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would contain an express acknowledgment of the right of Great Britain to a portion of the territory, and would necessarily preclude the United States from claiming the whole before the arbitrator. This, too, in the face of the note of the undersigned to Mr. Pakenham of the 30th of August last, by which the President had asserted, in the most solemn form, the title of the United States to the whole territory. Even if there were not other conclusive reasons for declining the proposition, this alone would be deemed sufficient by the President.
"The President heartily concurs with the British government in their regret that all attempts to settle the Oregon Question by negotiation have hitherto failed. He can not, however, concur with that government in the opinion that a resort to arbitration, and especially to an arbitration on the terms proposed, would be followed by happier consequences. On the contrary, he believes that any attempt to refer this question to a third power would only involve it in new difliculties.
"In declining this proposition, the President refers to the sentiment expressed in the note of the undersigned of the 30th of August last, to which allusion has already been made, that he i cherishes the hope that thus long-pending controversy may yet be finally adjusted in such a manner as not to disturb the peace or interrupt the harmony how so happily subsisting between the two nations.'
"The undersigned avails himself of this occasion to renew to Mr. Pakenham assurances of his distinguished consideration.
"Bight Hon. Rtchard Pakenham, &c., &c., &c."
"Mr. Pakenham to Mr. Buchanan.
"Washtngton, January 6, 1846.
"The undersigned, her Britannic majesty's envoy extraordinary and minister plenipotentiary, has had the honor to receive the note of the Secretary of State of the United States, dated the 3d instant, in answer to that of the undersigned, dated the 27th ultimo, containing a proposal for referring the question of an equitable partition of the Oregon Territory to the arbitration of some friendly sovereign or state.
"The undersigned will take an early opportunity to transmit this communication to her majesty's government.
"The undersigned has the honor to renew to Mr. Buchanan the assurance of his distinguished consideration.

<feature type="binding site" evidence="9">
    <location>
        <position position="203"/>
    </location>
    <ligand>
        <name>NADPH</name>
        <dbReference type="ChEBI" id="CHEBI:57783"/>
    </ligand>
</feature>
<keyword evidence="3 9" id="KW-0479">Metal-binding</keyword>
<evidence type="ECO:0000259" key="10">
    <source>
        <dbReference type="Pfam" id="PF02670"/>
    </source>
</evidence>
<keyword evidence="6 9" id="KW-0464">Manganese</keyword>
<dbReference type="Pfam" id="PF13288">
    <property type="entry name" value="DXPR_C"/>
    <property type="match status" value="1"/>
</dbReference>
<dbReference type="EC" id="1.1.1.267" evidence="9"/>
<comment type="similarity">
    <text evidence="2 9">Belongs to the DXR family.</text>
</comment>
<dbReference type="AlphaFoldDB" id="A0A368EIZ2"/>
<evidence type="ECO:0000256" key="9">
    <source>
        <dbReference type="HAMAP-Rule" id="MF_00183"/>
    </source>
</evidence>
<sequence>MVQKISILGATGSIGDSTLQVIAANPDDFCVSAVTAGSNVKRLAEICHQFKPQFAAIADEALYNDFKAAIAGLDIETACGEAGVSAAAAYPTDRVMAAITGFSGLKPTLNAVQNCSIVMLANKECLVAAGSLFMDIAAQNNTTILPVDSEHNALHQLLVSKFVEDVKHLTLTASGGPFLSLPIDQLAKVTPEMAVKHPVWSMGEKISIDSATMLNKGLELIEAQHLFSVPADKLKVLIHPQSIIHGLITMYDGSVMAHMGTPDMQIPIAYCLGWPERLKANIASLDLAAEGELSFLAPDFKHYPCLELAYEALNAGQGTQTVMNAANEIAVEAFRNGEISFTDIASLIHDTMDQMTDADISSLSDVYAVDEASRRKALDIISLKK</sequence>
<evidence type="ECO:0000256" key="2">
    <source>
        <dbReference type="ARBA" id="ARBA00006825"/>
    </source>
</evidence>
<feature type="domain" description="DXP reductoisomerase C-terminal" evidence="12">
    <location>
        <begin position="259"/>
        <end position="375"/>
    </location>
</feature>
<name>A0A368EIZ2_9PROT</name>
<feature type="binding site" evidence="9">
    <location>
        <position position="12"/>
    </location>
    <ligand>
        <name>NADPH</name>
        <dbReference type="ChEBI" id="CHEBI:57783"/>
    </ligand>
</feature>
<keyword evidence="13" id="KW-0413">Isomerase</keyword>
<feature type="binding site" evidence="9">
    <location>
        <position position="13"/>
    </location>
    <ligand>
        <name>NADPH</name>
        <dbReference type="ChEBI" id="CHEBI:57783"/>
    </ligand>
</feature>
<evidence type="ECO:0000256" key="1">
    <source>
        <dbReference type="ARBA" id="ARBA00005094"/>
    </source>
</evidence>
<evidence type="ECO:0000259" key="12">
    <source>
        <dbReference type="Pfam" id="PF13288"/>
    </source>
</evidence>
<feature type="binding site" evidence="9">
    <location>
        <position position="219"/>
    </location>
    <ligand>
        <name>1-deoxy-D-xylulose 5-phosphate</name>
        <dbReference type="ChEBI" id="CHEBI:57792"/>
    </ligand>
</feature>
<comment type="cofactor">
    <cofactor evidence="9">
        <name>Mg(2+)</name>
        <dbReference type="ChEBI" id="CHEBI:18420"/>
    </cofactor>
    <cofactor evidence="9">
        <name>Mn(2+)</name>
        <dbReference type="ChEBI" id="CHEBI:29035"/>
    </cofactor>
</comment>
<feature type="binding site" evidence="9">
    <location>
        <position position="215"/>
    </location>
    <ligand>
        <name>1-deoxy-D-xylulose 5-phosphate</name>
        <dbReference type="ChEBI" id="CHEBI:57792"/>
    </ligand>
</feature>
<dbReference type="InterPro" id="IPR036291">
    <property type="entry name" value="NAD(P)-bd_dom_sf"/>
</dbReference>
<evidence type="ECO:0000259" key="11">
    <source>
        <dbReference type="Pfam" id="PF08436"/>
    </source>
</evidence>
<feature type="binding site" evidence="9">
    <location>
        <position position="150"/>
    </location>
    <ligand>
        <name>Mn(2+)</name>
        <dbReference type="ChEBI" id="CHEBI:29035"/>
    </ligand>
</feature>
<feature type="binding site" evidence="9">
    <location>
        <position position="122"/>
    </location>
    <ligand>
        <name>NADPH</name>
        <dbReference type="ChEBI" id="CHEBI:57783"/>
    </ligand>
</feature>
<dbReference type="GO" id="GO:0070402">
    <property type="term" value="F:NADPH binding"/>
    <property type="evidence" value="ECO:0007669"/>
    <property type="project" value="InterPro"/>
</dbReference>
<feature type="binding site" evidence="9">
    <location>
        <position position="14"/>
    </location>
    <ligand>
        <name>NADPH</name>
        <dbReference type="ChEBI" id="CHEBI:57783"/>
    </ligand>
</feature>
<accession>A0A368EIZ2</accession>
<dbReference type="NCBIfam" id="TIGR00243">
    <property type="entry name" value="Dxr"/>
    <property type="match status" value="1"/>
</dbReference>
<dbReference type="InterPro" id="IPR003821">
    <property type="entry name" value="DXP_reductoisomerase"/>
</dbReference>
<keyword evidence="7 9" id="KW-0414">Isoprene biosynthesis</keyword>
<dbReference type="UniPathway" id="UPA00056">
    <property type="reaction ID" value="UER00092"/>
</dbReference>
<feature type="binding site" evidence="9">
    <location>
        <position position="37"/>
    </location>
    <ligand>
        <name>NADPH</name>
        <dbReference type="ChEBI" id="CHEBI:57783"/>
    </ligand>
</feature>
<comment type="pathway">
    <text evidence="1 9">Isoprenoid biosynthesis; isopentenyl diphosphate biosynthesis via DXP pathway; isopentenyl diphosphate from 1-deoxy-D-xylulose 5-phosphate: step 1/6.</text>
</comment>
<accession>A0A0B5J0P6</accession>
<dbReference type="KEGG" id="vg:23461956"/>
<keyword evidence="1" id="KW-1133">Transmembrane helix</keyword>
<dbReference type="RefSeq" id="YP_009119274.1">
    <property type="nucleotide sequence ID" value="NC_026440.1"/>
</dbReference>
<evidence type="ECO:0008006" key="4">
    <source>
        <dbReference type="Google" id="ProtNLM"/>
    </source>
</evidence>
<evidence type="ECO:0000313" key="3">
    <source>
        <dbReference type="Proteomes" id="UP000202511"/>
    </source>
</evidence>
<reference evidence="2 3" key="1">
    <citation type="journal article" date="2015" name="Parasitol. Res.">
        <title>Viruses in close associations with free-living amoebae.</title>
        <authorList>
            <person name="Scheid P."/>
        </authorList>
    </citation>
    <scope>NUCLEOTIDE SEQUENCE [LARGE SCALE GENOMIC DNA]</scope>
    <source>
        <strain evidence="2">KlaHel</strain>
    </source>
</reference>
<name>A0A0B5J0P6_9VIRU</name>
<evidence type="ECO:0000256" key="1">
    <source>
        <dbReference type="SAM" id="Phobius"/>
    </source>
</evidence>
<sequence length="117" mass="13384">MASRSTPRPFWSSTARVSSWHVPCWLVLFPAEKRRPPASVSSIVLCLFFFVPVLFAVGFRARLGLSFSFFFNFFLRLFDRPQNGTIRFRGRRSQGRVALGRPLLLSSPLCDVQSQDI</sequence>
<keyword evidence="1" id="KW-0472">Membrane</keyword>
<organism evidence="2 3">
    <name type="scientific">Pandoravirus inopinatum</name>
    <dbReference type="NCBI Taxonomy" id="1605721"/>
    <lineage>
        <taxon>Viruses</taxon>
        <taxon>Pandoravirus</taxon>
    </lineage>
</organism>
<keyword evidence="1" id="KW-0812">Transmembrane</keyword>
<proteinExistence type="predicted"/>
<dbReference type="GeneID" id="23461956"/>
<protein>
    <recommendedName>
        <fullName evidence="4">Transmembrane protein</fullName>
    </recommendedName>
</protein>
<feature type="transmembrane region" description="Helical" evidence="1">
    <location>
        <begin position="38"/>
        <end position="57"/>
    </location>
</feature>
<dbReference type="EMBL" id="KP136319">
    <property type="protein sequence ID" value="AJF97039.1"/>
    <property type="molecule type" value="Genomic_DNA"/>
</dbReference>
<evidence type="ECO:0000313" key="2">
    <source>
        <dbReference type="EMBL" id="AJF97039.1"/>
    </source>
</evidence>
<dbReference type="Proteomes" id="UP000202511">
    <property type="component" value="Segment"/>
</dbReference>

"The Hon. James Buchanan, &c., &c., &c."
"Mr. Pakenham to Mr. Buchanan.
"washington, January 16, 181C.
"With an anxious desire to contribute, by every means in his power, to a satisfactory conclusion of the question pending between the two governments respecting Oregon, the undersigned, her Britannic majesty's envoy extraordinary and minister plenipotentiary, has reflected on the contents of the note addressed to him on the 3d instant by the Secretary of State of the United States, in answer to that which the undersigned had the honor to address to him on the 27th of lost month.
"The note of the undersigned proposed to the government of the* United States that the whole question of an equitable partition of the Oregon Territory should be referred to the arbitration of some friendly sovereign or state.
"In his answer, the Secretory of State informed the undersigned that his proposition could not be accepted; that it did not propose to refer to arbitration the question of the title to the Oregon Territory, claimed by the two powers respectively. That in proposing to refer to a friendly sovereign or state merely the partition or equitable division of the territory between the parties, it assumes the fact that the title of Great Britain to a portion of the territory is valid, and thus takes for granted the very question in dispute. That under this proposition tho very terms of the submission would contain an express acknowledgment of the right of Great Britain to a portion of the territory, and would necessarily preclude the United States from claiming the whole territory before the arbitrator; and this, too, the Secretary of State goes on to observe, in the face of his note to the undersigned of the 30th of August, by which tho President had asserted, in tho most solemn form, the title of the United States to the whole territory.
"It is not the purpose of the undersigned, in the present note,'to renew the discussion as to the title of either party (Great Britain or the United States) to the whole or to any part of the Oregon Territory. He must, however, beg leave, with reference to the observation which he has just quoted, to remind the United States Secretory of State, that if the government of the United States have formally advanced a, claim to the whole of the Oregon Territory, it is no less certain that Great Britain has, in a manner equally formal, declared that she, too, has rights in the Oregon Territory incompatible with the exclusive claim advanced by the United States.
"Thh? declaration, arising from a conviction equally sincere, will, the undersigned is persuaded, be viewed with the same consideration by the government of the United States as they expect that their own declaration should receive at the hands of the government of Great Britain.
"This premised, the object of the undersigned in addressing to Mr. Buchanan the present communication, is to ascertain from him whether, supposing the British government to entertain no objection to such a course, it would suit the views of the United States government to refer to arbitration, not (as has already been proposed) the question of an equitable partition of the territory, but the question of title in either of the two powers to the whole territory; subject, of course, to the condition, that if neither should be found, in the opinion of the arbitrator, to possess a complete title to the whole territory, there should, in that case, be assigned to each that portion of territory which would, in the opinion of the arbitrating power, be called for by a just appreciation of the respective claims of each.